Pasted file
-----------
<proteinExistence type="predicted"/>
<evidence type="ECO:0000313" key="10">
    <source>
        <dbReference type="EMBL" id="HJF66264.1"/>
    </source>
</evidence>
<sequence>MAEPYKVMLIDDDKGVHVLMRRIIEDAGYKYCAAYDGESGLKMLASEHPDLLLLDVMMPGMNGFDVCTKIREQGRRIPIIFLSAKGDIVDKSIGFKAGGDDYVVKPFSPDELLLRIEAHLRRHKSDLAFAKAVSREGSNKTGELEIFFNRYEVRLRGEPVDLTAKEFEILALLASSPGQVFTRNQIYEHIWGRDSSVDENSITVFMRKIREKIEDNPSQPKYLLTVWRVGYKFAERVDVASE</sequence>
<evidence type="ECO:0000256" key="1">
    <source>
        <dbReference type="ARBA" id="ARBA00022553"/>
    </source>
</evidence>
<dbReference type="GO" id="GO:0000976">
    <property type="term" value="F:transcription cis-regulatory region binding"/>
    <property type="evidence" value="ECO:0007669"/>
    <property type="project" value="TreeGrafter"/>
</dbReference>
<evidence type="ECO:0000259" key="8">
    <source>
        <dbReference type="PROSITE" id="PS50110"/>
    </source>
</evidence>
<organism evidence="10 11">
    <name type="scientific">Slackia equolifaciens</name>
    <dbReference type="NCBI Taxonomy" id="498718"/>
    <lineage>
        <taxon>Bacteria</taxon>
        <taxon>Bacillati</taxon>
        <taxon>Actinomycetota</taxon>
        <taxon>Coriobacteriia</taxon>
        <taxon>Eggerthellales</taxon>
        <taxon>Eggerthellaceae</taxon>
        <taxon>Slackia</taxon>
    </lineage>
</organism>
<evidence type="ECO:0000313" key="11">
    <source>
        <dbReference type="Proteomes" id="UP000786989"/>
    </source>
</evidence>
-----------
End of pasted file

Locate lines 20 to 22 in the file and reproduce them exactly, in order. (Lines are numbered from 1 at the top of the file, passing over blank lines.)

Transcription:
        <dbReference type="PROSITE" id="PS50110"/>
    </source>
</evidence>